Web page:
MANY OTHER CURRENT BESTSELLERS indicate book buyers are eager to explore the issues of race and culture and policing and justice being debated in the streets, on television, and in the halls of city councils, statehouses, and Congress. The trend is longstanding.

“White Fragility: Why It’s So Hard for White People to Talk About Racism” by Robin DiAngelo has been on the Times paperback nonfiction bestsellers list for 91 weeks, nearly two years. It is currently No. 1 and is also the top-selling nonfiction book on Amazon. Michelle Alexander’s “The New Jim Crow: Mass Incarceration in the Age of Colorblindness” is No. 3 and has been on the Times list for nearly twice as long (188 weeks).

The Times paperback nonfiction list also includes “So You Want to Talk About Race” by Ijeoma Oluo (No. 5); “Just Mercy: A Story of Justice and Redemption” by Bryan Stevenson, a leading figure and major voice in the fight for criminal justice reform (No. 6); Trevor Noah’s memoir “Born a Crime: Stories from a South African Childhood,” exploring his experience growing up biracial during apartheid (No. 9); and “The Color of Law: A Forgotten History of How Our Government Segregated America” by Richard Rothstein (No. 14).

Bookselling platforms are recognizing the clamor for information. Bookshop‘s homepage is promoting anti-racist reading recommendations for adults, teens, and children. Kendi’s “How to Be an Antiracist” is the first title featured.

Forthcoming next week, Kendi has another book coming out. A board book illustrated by Ashley Lukashevsky, “Antiracist Baby” is already a No. 1 bestseller on Amazon in the “Children’s Prejudice & Racism Books” category.

Kendi believes in the power of books to bring awareness to the masses and spread his antiracist message. In April 2019, he organized the first Annual National Antiracist Book Festival at American University. This year’s event was canceled due to the COVID-19 crisis. Next year’s festival, is scheduled for April 24, 2021.


“White Fragility: Why It’s So Hard for White People to Talk About Racism” by Robin DiAngelo (Beacon Press, 192 pages). | Published June 26, 2018


A CELEBRATED AUTHOR in his own right, Stewart is a professor of Black Studies at the University of California, Santa Barbara. He won the 2018 National Book Award for nonfiction and the 2019 Pulitzer Prize for biography for his book “The New Negro: The Life of Alain Locke.”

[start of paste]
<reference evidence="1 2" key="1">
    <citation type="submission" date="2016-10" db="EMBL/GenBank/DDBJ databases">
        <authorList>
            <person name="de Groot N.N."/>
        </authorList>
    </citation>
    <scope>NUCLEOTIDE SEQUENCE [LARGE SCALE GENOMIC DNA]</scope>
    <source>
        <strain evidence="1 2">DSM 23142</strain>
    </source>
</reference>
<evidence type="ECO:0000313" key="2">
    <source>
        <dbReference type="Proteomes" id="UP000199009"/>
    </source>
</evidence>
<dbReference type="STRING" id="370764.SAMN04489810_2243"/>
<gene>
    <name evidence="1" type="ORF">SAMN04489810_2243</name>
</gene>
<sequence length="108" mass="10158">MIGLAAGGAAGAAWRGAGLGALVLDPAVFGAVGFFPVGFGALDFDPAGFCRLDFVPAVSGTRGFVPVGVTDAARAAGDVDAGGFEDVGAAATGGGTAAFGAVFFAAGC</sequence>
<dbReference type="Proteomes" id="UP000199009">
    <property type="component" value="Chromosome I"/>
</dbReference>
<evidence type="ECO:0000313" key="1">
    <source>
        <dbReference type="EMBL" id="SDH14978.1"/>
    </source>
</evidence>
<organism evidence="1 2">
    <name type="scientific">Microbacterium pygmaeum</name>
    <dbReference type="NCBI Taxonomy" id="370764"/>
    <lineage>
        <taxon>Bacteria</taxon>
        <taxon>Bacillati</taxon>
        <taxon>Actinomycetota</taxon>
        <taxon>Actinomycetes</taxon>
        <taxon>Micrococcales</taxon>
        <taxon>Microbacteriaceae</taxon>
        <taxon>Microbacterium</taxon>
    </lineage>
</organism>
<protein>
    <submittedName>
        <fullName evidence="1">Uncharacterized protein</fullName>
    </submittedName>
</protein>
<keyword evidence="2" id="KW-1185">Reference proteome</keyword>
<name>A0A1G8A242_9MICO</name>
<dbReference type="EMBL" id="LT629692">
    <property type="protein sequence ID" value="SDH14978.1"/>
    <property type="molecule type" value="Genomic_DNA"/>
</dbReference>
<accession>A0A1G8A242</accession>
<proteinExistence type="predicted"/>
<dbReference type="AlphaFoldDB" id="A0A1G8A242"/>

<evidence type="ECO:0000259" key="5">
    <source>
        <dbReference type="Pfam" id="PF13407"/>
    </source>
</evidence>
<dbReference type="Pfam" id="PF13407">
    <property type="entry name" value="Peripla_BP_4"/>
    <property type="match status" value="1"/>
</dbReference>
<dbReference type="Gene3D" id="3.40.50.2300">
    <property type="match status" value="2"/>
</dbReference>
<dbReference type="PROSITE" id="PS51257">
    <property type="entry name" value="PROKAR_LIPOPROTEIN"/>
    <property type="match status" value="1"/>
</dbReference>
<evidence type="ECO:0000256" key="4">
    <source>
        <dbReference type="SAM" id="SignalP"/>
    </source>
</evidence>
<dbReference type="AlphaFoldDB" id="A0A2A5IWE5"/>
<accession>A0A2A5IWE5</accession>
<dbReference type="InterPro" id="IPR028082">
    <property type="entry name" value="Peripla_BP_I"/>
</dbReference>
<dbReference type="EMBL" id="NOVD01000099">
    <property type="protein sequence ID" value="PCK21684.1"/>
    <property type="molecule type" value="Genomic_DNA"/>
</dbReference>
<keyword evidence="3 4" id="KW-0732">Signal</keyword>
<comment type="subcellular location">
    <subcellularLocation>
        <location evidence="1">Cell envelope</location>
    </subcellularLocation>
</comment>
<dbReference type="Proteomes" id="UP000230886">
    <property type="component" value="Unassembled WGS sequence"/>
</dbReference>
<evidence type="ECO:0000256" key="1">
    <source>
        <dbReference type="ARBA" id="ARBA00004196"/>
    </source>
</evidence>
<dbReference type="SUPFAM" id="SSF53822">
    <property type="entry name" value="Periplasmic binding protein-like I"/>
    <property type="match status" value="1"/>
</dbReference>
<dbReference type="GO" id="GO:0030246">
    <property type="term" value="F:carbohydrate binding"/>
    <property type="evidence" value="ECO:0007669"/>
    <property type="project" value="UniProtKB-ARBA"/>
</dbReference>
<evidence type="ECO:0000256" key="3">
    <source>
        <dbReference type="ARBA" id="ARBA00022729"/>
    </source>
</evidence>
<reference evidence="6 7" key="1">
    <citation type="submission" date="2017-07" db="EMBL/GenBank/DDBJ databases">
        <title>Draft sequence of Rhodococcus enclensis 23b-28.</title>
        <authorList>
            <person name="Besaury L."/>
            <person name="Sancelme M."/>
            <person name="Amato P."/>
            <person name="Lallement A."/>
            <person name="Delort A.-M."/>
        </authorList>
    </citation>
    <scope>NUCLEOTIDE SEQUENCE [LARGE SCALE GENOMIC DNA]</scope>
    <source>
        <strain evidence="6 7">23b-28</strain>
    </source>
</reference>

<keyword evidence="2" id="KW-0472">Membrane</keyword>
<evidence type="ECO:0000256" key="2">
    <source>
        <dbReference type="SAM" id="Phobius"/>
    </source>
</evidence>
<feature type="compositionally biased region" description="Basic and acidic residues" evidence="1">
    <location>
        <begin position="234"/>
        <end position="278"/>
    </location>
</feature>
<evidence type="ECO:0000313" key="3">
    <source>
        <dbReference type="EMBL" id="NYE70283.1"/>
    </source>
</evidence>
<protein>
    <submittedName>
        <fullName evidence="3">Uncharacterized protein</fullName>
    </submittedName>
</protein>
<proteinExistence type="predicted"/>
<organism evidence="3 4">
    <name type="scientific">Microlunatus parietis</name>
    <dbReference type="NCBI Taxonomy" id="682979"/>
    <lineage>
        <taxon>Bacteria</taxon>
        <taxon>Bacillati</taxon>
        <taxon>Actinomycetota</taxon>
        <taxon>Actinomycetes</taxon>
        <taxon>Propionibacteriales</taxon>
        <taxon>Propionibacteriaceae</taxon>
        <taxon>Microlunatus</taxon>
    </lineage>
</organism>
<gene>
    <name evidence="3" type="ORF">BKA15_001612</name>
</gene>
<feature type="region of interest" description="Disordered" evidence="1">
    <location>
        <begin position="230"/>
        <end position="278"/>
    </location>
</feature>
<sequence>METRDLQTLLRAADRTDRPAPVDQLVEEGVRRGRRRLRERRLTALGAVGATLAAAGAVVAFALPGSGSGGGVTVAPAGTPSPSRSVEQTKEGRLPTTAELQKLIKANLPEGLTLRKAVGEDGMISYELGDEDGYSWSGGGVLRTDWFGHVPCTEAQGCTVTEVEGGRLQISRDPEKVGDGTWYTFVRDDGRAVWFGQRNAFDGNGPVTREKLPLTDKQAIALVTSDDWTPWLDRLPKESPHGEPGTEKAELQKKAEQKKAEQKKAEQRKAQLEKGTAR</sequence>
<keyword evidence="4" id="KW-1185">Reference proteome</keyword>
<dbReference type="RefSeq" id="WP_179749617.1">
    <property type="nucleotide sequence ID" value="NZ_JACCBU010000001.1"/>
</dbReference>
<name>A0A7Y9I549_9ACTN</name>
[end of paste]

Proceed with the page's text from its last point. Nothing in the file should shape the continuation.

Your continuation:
Stewart has also worked with museums. He served as director of research at the Smithsonian’s Anacostia Museum, a curator at the Smithsonian’s National Portrait Gallery, and a senior advisor to the Reginald Lewis Museum of African American History and Culture in Baltimore. He brings this background, knowledge, and expertise to his review of “How to Be an Antiracist.”

“Ibram X. Kendi rejects the now-hackneyed notion that blacks cannot be racist because they do not have power. He asks: Don’t elected black officials have power?” — Jeffrey C. Stewart

“Kendi rejects the now-hackneyed notion that blacks cannot be racist because they do not have power. He asks: Don’t elected black officials have power? Doesn’t Clarence Thomas have power? He shifts our attention away from people’s ethnic identities to the racist nature of their ideas and policies, and argues that these are the things on which we should judge a person,” Stewart writes.

“While acknowledging the reality of racism in contemporary life, Kendi wants to free us from using tainted ideas to stigmatize people and support policies that define others as inferior.”

Concluding his review, Stewart describes the volume as “the most courageous book to date on the problem of race in the Western mind, a confessional of self-examination that may, in fact, be our best chance to free ourselves from our national nightmare.” CT


IMAGE: Top right, Ibram X. Kendi at American University. | Photo by Jeff Watts


READ MORE about “How to Be an Antiracist” in Jeffrey C. Stewart’s full review

READ MORE about Ibram X. Kendi in this feature profile


WATCH MORE about Ibram X. Kendi’s ideas for building an antiracist world in a new TED Talk conversation recorded today, June 9, 2020


Do you enjoy and value Culture Type? Please consider supporting its ongoing production by making a donation. Culture Type is an independent editorial project that requires countless hours and expense to research, report, write, and produce. To help sustain it, make a one-time donation or sign up for a recurring monthly contribution. It only takes a minute. Many Thanks for Your Support.